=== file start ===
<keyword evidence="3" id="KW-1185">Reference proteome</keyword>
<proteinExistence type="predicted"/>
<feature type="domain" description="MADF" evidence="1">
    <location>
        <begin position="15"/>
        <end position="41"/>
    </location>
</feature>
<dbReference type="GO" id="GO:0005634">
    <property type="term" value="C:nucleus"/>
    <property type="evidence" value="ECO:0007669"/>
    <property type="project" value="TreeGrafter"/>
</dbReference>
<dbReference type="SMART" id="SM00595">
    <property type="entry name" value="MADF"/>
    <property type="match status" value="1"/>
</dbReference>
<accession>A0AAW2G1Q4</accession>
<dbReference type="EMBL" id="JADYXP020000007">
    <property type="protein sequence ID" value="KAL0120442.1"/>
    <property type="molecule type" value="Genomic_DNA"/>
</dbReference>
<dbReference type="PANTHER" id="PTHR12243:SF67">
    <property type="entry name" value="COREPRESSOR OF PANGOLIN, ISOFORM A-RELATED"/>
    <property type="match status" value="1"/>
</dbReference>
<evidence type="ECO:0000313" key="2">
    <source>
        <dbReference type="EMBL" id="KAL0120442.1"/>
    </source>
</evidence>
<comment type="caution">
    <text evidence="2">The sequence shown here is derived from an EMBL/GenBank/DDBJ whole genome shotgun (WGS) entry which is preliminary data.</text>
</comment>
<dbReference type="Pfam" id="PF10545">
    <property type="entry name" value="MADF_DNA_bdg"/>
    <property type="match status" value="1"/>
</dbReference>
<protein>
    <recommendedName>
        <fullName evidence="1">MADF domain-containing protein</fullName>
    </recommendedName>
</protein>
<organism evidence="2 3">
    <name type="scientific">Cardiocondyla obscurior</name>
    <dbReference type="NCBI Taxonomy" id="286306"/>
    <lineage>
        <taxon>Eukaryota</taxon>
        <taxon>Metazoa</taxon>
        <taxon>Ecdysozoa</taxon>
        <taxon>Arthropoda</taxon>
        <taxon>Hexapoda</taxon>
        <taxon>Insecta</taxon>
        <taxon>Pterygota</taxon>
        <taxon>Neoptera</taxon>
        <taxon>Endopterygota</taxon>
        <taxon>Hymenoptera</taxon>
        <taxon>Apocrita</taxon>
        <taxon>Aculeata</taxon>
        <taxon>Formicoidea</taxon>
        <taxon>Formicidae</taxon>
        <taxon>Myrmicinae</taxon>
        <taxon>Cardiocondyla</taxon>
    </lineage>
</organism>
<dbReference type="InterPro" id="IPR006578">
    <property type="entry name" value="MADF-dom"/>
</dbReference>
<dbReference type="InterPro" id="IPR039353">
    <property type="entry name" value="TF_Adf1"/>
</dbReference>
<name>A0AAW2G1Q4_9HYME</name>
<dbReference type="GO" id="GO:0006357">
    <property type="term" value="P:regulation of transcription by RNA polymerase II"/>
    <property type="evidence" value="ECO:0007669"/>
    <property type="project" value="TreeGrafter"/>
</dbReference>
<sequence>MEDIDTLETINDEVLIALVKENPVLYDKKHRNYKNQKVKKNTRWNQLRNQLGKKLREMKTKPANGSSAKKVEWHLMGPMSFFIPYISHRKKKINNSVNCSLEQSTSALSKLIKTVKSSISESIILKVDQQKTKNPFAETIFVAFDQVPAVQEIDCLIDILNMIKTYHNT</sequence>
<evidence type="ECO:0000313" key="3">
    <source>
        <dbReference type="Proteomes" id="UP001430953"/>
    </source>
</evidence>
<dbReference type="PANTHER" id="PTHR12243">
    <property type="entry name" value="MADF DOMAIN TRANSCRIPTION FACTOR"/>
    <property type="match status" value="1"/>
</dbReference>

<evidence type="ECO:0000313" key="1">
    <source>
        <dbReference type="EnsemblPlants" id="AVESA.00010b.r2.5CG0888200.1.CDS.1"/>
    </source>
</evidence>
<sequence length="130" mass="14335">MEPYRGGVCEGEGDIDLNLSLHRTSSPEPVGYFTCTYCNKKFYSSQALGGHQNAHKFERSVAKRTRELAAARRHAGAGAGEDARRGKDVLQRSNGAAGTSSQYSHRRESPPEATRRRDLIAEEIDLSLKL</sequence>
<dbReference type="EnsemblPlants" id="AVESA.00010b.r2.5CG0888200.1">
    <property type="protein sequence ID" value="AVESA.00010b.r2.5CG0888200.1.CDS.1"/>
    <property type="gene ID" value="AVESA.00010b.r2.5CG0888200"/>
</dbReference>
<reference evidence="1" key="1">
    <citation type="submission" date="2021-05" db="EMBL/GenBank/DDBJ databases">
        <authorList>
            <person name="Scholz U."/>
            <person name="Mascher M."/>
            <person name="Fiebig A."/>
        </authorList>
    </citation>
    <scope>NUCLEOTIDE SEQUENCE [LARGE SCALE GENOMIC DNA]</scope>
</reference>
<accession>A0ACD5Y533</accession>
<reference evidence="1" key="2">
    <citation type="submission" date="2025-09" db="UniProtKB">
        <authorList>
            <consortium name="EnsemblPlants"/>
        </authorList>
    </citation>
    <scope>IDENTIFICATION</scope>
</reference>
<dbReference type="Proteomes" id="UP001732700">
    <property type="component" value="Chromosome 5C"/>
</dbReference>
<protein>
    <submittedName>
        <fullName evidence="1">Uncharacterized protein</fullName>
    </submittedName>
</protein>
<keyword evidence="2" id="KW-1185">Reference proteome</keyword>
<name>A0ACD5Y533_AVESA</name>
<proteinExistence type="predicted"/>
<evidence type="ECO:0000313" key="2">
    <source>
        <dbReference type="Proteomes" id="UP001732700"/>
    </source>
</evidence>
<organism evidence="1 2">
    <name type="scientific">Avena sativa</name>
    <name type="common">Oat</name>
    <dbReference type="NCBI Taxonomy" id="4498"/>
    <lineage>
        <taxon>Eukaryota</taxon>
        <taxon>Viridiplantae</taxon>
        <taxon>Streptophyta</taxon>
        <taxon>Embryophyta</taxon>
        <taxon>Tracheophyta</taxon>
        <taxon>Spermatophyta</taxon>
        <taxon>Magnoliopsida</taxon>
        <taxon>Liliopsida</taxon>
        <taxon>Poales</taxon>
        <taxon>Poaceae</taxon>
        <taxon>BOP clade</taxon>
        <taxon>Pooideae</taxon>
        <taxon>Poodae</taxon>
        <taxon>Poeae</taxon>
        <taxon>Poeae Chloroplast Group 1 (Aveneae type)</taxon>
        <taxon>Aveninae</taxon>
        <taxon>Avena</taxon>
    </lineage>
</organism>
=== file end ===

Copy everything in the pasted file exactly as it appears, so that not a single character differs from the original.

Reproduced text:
<keyword evidence="3" id="KW-1185">Reference proteome</keyword>
<proteinExistence type="predicted"/>
<feature type="domain" description="MADF" evidence="1">
    <location>
        <begin position="15"/>
        <end position="41"/>
    </location>
</feature>
<dbReference type="GO" id="GO:0005634">
    <property type="term" value="C:nucleus"/>
    <property type="evidence" value="ECO:0007669"/>
    <property type="project" value="TreeGrafter"/>
</dbReference>
<dbReference type="SMART" id="SM00595">
    <property type="entry name" value="MADF"/>
    <property type="match status" value="1"/>
</dbReference>
<accession>A0AAW2G1Q4</accession>
<dbReference type="EMBL" id="JADYXP020000007">
    <property type="protein sequence ID" value="KAL0120442.1"/>
    <property type="molecule type" value="Genomic_DNA"/>
</dbReference>
<dbReference type="PANTHER" id="PTHR12243:SF67">
    <property type="entry name" value="COREPRESSOR OF PANGOLIN, ISOFORM A-RELATED"/>
    <property type="match status" value="1"/>
</dbReference>
<evidence type="ECO:0000313" key="2">
    <source>
        <dbReference type="EMBL" id="KAL0120442.1"/>
    </source>
</evidence>
<comment type="caution">
    <text evidence="2">The sequence shown here is derived from an EMBL/GenBank/DDBJ whole genome shotgun (WGS) entry which is preliminary data.</text>
</comment>
<dbReference type="Pfam" id="PF10545">
    <property type="entry name" value="MADF_DNA_bdg"/>
    <property type="match status" value="1"/>
</dbReference>
<protein>
    <recommendedName>
        <fullName evidence="1">MADF domain-containing protein</fullName>
    </recommendedName>
</protein>
<organism evidence="2 3">
    <name type="scientific">Cardiocondyla obscurior</name>
    <dbReference type="NCBI Taxonomy" id="286306"/>
    <lineage>
        <taxon>Eukaryota</taxon>
        <taxon>Metazoa</taxon>
        <taxon>Ecdysozoa</taxon>
        <taxon>Arthropoda</taxon>
        <taxon>Hexapoda</taxon>
        <taxon>Insecta</taxon>
        <taxon>Pterygota</taxon>
        <taxon>Neoptera</taxon>
        <taxon>Endopterygota</taxon>
        <taxon>Hymenoptera</taxon>
        <taxon>Apocrita</taxon>
        <taxon>Aculeata</taxon>
        <taxon>Formicoidea</taxon>
        <taxon>Formicidae</taxon>
        <taxon>Myrmicinae</taxon>
        <taxon>Cardiocondyla</taxon>
    </lineage>
</organism>
<dbReference type="InterPro" id="IPR006578">
    <property type="entry name" value="MADF-dom"/>
</dbReference>
<dbReference type="InterPro" id="IPR039353">
    <property type="entry name" value="TF_Adf1"/>
</dbReference>
<name>A0AAW2G1Q4_9HYME</name>
<dbReference type="GO" id="GO:0006357">
    <property type="term" value="P:regulation of transcription by RNA polymerase II"/>
    <property type="evidence" value="ECO:0007669"/>
    <property type="project" value="TreeGrafter"/>
</dbReference>
<sequence>MEDIDTLETINDEVLIALVKENPVLYDKKHRNYKNQKVKKNTRWNQLRNQLGKKLREMKTKPANGSSAKKVEWHLMGPMSFFIPYISHRKKKINNSVNCSLEQSTSALSKLIKTVKSSISESIILKVDQQKTKNPFAETIFVAFDQVPAVQEIDCLIDILNMIKTYHNT</sequence>
<evidence type="ECO:0000313" key="3">
    <source>
        <dbReference type="Proteomes" id="UP001430953"/>
    </source>
</evidence>
<dbReference type="PANTHER" id="PTHR12243">
    <property type="entry name" value="MADF DOMAIN TRANSCRIPTION FACTOR"/>
    <property type="match status" value="1"/>
</dbReference>

<evidence type="ECO:0000313" key="1">
    <source>
        <dbReference type="EnsemblPlants" id="AVESA.00010b.r2.5CG0888200.1.CDS.1"/>
    </source>
</evidence>
<sequence length="130" mass="14335">MEPYRGGVCEGEGDIDLNLSLHRTSSPEPVGYFTCTYCNKKFYSSQALGGHQNAHKFERSVAKRTRELAAARRHAGAGAGEDARRGKDVLQRSNGAAGTSSQYSHRRESPPEATRRRDLIAEEIDLSLKL</sequence>
<dbReference type="EnsemblPlants" id="AVESA.00010b.r2.5CG0888200.1">
    <property type="protein sequence ID" value="AVESA.00010b.r2.5CG0888200.1.CDS.1"/>
    <property type="gene ID" value="AVESA.00010b.r2.5CG0888200"/>
</dbReference>
<reference evidence="1" key="1">
    <citation type="submission" date="2021-05" db="EMBL/GenBank/DDBJ databases">
        <authorList>
            <person name="Scholz U."/>
            <person name="Mascher M."/>
            <person name="Fiebig A."/>
        </authorList>
    </citation>
    <scope>NUCLEOTIDE SEQUENCE [LARGE SCALE GENOMIC DNA]</scope>
</reference>
<accession>A0ACD5Y533</accession>
<reference evidence="1" key="2">
    <citation type="submission" date="2025-09" db="UniProtKB">
        <authorList>
            <consortium name="EnsemblPlants"/>
        </authorList>
    </citation>
    <scope>IDENTIFICATION</scope>
</reference>
<dbReference type="Proteomes" id="UP001732700">
    <property type="component" value="Chromosome 5C"/>
</dbReference>
<protein>
    <submittedName>
        <fullName evidence="1">Uncharacterized protein</fullName>
    </submittedName>
</protein>
<keyword evidence="2" id="KW-1185">Reference proteome</keyword>
<name>A0ACD5Y533_AVESA</name>
<proteinExistence type="predicted"/>
<evidence type="ECO:0000313" key="2">
    <source>
        <dbReference type="Proteomes" id="UP001732700"/>
    </source>
</evidence>
<organism evidence="1 2">
    <name type="scientific">Avena sativa</name>
    <name type="common">Oat</name>
    <dbReference type="NCBI Taxonomy" id="4498"/>
    <lineage>
        <taxon>Eukaryota</taxon>
        <taxon>Viridiplantae</taxon>
        <taxon>Streptophyta</taxon>
        <taxon>Embryophyta</taxon>
        <taxon>Tracheophyta</taxon>
        <taxon>Spermatophyta</taxon>
        <taxon>Magnoliopsida</taxon>
        <taxon>Liliopsida</taxon>
        <taxon>Poales</taxon>
        <taxon>Poaceae</taxon>
        <taxon>BOP clade</taxon>
        <taxon>Pooideae</taxon>
        <taxon>Poodae</taxon>
        <taxon>Poeae</taxon>
        <taxon>Poeae Chloroplast Group 1 (Aveneae type)</taxon>
        <taxon>Aveninae</taxon>
        <taxon>Avena</taxon>
    </lineage>
</organism>